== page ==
- Full statement (via Xinhua)
- U.S. President Barack Obama’s criticism of the upcoming counterterrorism law of China is utterly groundless and another piece of evidence of arrogance and hypocrisy of the U.S. foreign policy.
- Although the enactment of a Chinese law is an entirely internal affair of China, Obama insisted that the measure, which would require technology firms to give Chinese authorities surveillance access in order to collect intelligence about terrorists, is “something they are going to have to change if they are to do business with the United States”.
- To begin with, the provisions are written for and solely for acquiring more and better counterterrorism intelligence, as China is facing severe threats from various domestic terrorists, for instance, the so-called “East Turkestan Liberation Organization.”
- Terrorists nowadays use more and more modern technologies for communications and collaboration. And it has become a common practice in many Western countries, including the U.S. itself, to keep a close watch on the Internet and telecommunication networks for possible hints of terrorism and other criminal activities.
- The U.S. Federal Bureau of Investigation (FBI) and the National Security Agency both have access to the equipment of major U.S. technology firms.
- FBI Director James Comey publicly warned companies like Apple and Google in 2014 against using encryption that the law enforcement authorities cannot break.
- While defending the legitimacy and necessity of similar behaviors in his own country, Obama’s criticism of Chinese counterterrorism law obviously shows selfishness and hypocrisy of the U.S. foreign policy.
- Secondly, the surveillance of terrorism actions on equipment of the Internet and telecommunication companies in China will be carried out strictly in accordance with the law.
- And with transparent procedures, China’s anti-terrorism campaign will be different from what the United States has done: letting the surveillance authorities run amok and turn counterterrorism into paranoid espionage and peeping on its civilians and allies.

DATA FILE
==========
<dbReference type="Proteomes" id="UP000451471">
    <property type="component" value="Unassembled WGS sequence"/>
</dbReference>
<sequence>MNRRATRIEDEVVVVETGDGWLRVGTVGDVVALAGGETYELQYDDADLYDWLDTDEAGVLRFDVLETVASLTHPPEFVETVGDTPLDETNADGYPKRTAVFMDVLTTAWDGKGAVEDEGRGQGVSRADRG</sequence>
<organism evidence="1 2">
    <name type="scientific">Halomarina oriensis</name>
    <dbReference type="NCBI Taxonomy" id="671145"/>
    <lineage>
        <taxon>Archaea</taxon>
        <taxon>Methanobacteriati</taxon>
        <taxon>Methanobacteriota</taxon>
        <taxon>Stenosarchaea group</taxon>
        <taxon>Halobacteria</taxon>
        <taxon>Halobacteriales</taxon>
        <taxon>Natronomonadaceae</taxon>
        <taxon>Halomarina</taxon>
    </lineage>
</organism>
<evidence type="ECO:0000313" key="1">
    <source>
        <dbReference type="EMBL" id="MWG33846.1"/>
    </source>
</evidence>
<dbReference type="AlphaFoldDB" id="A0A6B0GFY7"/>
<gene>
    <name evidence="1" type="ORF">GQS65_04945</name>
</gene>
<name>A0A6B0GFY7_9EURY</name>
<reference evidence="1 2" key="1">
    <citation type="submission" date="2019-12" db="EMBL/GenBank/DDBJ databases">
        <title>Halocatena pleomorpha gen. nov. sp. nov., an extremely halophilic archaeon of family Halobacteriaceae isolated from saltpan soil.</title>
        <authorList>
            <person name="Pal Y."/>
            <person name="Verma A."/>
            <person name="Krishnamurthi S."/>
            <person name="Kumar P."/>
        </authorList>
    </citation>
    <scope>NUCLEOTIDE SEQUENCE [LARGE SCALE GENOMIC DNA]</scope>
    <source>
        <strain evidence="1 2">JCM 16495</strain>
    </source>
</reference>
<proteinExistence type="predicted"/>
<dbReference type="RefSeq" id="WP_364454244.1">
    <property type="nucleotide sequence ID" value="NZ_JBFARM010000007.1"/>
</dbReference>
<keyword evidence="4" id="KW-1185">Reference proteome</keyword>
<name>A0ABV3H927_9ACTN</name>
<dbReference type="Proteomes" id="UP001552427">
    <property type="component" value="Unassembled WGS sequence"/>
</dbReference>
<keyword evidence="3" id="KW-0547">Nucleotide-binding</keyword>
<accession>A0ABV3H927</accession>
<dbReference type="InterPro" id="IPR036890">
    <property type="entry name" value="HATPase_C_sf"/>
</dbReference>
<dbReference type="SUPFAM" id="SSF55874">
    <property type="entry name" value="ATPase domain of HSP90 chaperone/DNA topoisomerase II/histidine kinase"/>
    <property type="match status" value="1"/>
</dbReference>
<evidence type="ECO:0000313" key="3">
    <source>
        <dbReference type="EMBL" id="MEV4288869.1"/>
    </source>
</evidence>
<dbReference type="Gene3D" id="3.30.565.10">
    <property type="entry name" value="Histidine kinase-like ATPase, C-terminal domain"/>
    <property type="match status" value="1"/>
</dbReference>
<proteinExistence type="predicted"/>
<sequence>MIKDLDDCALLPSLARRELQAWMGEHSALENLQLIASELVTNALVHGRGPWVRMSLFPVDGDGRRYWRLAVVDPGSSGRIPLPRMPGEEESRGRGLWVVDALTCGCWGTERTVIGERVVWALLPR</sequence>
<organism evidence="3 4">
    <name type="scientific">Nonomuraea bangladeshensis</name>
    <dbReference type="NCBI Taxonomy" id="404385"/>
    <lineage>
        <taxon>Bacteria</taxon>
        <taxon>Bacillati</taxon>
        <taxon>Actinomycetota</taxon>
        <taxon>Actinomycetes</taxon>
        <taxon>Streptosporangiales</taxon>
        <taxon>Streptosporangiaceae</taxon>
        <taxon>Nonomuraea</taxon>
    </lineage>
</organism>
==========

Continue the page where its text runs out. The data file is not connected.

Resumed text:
- In fact, the same paranoid and narrow-mindedness, as demonstrated by the over-action of Obama and his cabinet members to the provisions in the Chinese anti-terrorism law, has also denied Chinese technology companies’ access to the U.S. market.
- Contrary to the accusations of the United States, China’s anti-terror law will put no unfair regulatory pressures on foreign companies, because the provisions will apply to both domestic and foreign firms.
- Moreover, to win the global fight against terrorism, Obama and his government should treat China on equal terms and stop making foreign policies based on realpolitik and the short term pursuit of its own unilateral interests.
- Less than three weeks after Obama held the “counterterrorism summit” in Washington and referred terrorism as one the greatest threats in this generation, the president has begun to slam the counter-terrorism efforts of another country, which makes people naturally question the real intentions of such accusations.
- China’s new counterterrorism law can help fight terrorism in a better and more effective way. Any setback of terrorists is a victory of all countries.
- The sooner Obama and his government understand this, the better will the world benefit.
- The head of the US Federal Communications Commission defended its historic vote in support of net neutrality, casting the agency as a “referee” for a free and open internet, not a regulator.
- Speaking at the Mobile World Congress in Barcelona – the largest telecommunications trade show on the globe – FCC Chairman Tom Wheeler maintained that reclassifying internet providers as utilities under the Communications Act will ensure that no company – or government, for that matter – will be able to block or slow down internet services for consumers.